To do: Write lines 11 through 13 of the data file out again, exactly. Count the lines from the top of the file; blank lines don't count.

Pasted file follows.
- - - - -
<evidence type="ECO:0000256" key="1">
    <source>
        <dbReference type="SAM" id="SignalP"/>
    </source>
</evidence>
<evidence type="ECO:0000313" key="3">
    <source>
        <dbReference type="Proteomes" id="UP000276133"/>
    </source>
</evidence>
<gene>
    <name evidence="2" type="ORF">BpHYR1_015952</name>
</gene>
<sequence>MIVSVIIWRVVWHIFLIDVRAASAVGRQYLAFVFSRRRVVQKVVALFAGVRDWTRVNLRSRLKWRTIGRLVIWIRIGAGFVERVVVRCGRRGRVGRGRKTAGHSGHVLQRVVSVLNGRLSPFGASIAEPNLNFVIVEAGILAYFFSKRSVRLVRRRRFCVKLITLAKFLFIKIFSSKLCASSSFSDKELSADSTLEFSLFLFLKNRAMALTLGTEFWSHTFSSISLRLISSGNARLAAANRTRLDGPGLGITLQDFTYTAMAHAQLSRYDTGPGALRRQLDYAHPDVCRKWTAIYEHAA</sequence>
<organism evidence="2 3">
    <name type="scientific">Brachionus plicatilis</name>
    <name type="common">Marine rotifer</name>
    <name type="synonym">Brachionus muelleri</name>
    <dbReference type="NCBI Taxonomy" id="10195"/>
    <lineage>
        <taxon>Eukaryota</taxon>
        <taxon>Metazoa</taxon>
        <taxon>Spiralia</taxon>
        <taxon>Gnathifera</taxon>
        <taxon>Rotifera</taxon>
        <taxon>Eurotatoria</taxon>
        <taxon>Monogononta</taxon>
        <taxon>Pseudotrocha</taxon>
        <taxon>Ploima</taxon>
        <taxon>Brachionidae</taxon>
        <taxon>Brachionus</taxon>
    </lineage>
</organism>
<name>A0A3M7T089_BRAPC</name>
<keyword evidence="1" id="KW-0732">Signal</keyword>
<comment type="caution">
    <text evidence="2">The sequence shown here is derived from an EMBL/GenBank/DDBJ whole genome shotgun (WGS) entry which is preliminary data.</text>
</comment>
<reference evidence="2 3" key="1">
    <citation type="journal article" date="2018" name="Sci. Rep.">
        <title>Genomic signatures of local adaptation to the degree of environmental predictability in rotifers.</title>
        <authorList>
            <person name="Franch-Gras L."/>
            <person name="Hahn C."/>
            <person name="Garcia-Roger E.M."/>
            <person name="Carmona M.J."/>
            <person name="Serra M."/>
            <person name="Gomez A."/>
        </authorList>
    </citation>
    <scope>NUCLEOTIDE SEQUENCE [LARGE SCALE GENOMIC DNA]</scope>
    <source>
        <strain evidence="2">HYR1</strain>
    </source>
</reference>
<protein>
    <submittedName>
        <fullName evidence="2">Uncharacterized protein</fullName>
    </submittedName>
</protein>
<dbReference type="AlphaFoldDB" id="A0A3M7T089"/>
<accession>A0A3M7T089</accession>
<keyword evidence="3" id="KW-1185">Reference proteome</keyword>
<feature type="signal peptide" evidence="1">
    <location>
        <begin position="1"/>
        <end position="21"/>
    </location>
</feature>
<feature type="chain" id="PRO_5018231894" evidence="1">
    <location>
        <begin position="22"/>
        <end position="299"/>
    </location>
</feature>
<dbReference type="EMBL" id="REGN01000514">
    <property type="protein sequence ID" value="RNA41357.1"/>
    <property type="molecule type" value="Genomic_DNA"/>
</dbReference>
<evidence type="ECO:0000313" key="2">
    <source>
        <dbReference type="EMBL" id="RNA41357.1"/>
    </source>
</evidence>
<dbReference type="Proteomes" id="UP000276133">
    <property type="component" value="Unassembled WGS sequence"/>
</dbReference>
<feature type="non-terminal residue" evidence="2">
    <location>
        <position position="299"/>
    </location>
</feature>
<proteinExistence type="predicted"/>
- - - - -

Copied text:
<gene>
    <name evidence="2" type="ORF">BpHYR1_015952</name>
</gene>